With nominations for Best Picture, Director, Adapted Screenplay, Editing and all four acting categories, Silver Linings Playbook has a shot to benefit from difference-splitting between the epic Lincoln and the controversial Zero Dark Thirty (which I haven't seen yet), but it would be a shame if it did because while the performances are solid and the script is mostly solid, it sells out everything that came before with a rushed and cliched finale.
Bradley Cooper is a bi-polar mess, getting out of a mental hospital after an 8 month stint for nearly beating to death the man whom he caught with his wife in their shower. He desperately believes that he can win his wife back, restraining orders and basic reality notwithstanding. When he encounters young widow Jennifer Lawrence, who has a connection to his wife by which he can slip her a note (under the restraining order's radar), he agrees to help her with a ballroom dance contest which ultimately has ramifications upon his father's (Robert De Niro) business plans to leverage his bookie business into a legit restaurant.
Silver Linings Playbook starts off-kilter as we're introduced to the characters and realize they're all messes - Cooper is bi-polar and delusional; De Niro has OCD and a hefty dose of sports superstition (which makes those Bud Light "It's only weird if it doesn't work" ads look like an endorsement of mental illness, in addition to alcoholism); Lawrence was extremely promiscuous after her husband's death. Since we know that lurking in the distance are the usual rom-com tropes of whether Cooper and J.Law are going to fall in love or not, it's interesting in the early going to see them tear into each other, though it's one-sided because Cooper is the one with problems.
Speaking of Cooper, he's excellent in the role. I've always thought he had the same problem as Mel Gibson and Tom Cruise in that no one wants to take him seriously as an actor because he's so preposterously handsome. (Not that he's had the off-screen meltdowns the others have had.) He manages to make what is a sick, mean, self-deluded guy appealing, but never by winking at us to let us know he's just funning. A bad haircut helps.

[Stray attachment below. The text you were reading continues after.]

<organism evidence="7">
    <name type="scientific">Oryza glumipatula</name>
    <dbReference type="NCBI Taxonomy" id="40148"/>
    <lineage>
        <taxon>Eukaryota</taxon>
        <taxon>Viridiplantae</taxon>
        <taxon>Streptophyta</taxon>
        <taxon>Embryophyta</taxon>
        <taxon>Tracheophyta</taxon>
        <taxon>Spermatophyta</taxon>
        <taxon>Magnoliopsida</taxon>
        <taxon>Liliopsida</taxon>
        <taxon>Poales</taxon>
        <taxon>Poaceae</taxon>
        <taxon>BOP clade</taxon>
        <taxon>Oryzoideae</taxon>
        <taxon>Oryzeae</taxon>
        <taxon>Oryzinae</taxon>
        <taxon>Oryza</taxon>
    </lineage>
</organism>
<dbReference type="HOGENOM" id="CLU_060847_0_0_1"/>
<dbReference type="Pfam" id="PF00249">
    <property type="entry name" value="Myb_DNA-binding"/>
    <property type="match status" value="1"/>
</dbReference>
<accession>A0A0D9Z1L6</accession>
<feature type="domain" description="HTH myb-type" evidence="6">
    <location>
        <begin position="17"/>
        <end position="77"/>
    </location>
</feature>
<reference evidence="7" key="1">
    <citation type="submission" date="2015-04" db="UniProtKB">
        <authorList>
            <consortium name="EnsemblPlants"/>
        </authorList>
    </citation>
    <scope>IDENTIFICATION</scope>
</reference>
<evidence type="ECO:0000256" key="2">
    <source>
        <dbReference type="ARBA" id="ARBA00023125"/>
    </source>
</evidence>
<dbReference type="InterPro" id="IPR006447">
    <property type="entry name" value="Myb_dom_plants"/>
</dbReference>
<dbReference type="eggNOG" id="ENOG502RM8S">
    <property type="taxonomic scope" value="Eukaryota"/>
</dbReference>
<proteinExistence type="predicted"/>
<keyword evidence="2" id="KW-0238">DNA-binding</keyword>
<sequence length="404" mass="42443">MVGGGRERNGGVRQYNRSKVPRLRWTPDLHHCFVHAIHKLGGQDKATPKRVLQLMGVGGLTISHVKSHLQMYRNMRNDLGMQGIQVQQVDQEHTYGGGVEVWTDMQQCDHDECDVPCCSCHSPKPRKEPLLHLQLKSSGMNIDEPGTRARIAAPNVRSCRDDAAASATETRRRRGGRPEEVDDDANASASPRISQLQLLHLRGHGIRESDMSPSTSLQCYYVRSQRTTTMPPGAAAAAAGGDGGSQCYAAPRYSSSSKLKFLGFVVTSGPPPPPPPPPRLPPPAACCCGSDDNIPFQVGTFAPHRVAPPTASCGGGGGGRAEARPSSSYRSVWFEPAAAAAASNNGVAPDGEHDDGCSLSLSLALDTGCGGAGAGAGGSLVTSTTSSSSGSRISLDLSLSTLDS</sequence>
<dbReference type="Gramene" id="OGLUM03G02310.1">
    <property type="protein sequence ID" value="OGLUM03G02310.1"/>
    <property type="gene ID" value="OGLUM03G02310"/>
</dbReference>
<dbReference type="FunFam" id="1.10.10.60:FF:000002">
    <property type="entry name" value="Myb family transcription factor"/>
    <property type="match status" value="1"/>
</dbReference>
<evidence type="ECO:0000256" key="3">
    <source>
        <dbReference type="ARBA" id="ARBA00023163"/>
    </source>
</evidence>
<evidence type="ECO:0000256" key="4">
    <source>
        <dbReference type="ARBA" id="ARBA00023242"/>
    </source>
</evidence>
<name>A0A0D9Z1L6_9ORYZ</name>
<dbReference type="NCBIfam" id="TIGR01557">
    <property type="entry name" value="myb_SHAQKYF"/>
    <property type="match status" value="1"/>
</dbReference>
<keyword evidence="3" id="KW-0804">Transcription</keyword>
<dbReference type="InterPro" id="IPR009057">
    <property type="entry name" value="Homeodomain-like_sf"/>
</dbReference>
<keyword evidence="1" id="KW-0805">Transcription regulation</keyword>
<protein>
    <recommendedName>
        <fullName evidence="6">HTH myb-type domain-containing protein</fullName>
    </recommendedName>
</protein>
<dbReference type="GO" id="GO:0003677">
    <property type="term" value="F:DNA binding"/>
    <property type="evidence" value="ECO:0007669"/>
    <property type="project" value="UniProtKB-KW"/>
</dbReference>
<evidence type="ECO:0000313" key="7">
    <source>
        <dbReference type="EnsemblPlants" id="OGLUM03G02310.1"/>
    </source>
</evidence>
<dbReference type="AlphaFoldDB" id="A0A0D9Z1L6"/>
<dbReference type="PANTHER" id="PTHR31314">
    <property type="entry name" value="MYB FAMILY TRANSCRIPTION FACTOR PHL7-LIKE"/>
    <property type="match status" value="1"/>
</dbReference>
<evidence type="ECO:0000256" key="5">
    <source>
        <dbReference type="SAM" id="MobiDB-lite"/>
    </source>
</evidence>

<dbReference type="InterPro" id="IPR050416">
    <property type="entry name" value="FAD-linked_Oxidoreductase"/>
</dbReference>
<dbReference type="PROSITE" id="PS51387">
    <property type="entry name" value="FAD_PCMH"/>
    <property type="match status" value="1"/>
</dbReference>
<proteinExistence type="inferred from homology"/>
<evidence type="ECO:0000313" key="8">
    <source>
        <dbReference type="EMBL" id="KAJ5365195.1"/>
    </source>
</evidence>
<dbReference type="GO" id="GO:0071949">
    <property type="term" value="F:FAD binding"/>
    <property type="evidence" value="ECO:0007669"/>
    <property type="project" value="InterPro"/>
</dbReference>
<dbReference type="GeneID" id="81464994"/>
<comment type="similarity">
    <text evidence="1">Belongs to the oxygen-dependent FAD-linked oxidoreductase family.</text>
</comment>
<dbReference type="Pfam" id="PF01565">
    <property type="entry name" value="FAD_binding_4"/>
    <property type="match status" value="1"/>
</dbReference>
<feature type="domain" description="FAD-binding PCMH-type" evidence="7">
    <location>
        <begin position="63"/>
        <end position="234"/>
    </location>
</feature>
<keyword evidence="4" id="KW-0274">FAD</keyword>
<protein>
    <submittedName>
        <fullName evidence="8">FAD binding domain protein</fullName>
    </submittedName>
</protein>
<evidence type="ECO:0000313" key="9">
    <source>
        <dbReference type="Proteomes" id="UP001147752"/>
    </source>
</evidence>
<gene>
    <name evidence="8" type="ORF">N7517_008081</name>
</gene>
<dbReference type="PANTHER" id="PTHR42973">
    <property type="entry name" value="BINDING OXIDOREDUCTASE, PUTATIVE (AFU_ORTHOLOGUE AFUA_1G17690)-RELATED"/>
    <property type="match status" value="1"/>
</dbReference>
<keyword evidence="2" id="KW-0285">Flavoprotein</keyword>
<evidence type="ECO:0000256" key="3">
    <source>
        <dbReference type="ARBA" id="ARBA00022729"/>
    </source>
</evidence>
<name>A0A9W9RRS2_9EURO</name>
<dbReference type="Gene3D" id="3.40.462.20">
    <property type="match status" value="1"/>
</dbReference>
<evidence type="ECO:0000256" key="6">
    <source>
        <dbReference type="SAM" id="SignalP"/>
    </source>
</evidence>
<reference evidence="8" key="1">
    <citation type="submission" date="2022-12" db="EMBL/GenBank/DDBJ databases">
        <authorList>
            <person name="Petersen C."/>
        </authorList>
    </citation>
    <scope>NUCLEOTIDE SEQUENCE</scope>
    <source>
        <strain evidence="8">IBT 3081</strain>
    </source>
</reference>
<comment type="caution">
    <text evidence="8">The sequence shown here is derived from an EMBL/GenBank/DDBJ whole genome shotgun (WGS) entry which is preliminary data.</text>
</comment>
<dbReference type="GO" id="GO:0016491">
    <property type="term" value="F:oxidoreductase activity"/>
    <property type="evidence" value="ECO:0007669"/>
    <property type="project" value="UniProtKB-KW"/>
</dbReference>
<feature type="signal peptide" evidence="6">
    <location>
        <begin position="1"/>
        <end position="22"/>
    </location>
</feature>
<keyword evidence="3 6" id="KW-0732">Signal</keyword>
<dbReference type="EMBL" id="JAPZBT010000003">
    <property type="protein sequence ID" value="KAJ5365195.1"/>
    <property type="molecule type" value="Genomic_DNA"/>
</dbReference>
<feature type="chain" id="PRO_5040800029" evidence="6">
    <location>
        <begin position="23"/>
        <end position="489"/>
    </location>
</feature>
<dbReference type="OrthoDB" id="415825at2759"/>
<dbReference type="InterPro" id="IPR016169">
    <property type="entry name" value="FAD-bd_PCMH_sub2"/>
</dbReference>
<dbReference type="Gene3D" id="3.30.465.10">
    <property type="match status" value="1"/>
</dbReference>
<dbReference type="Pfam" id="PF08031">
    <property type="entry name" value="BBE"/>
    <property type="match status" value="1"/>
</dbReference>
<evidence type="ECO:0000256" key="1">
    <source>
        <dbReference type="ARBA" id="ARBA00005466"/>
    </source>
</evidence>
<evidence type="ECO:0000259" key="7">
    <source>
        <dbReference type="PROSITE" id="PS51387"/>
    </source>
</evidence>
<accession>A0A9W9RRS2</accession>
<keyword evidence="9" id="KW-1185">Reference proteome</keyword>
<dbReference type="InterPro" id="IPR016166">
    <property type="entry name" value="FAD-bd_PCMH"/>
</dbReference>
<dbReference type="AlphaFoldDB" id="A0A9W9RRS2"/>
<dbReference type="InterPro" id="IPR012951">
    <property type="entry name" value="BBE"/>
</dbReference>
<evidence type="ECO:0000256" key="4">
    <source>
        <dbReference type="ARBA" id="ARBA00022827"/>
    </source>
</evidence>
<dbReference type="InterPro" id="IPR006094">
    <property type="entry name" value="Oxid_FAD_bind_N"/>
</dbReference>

J.Law's only competition for Best Actress is likely to be Jessica Chastain because she is riveting playing a role that's somewhat older than the 21 she was when shooting this. Unlike most blank starlets, she is able to project her feelings through her eyes and more than holds her own against De Niro and others. (Along with Emma Stone, actresses like J.Law are why Lindsay Lohan's career is over.) De Niro is much less mannered and self-parodying here than he's been in ages, too.
It's hard to explain how Silver Linings Playbook blows it without spoiling the ending but to say that after nearly two hours of subverting the expectations of the rom-com formula, it succumbs to them in an unsatisfactory manner. Cooper's denouement with his estranged wife is done silently (a la Lost in Translation), coming off not as profound but as if David O'Russell couldn't think of what he should say, feeling rushed and tacked on.
I can't fault the temptation to deliver a happy ending to send audiences out of the theater with a smile on their faces, but after setting up a twitchy, itchy milieu and characters, it's too bad Silver Linings Playbook didn't have the guts to finish off as bravely as it seemed to want to when it started.
Score: 7/10. Catch it on cable.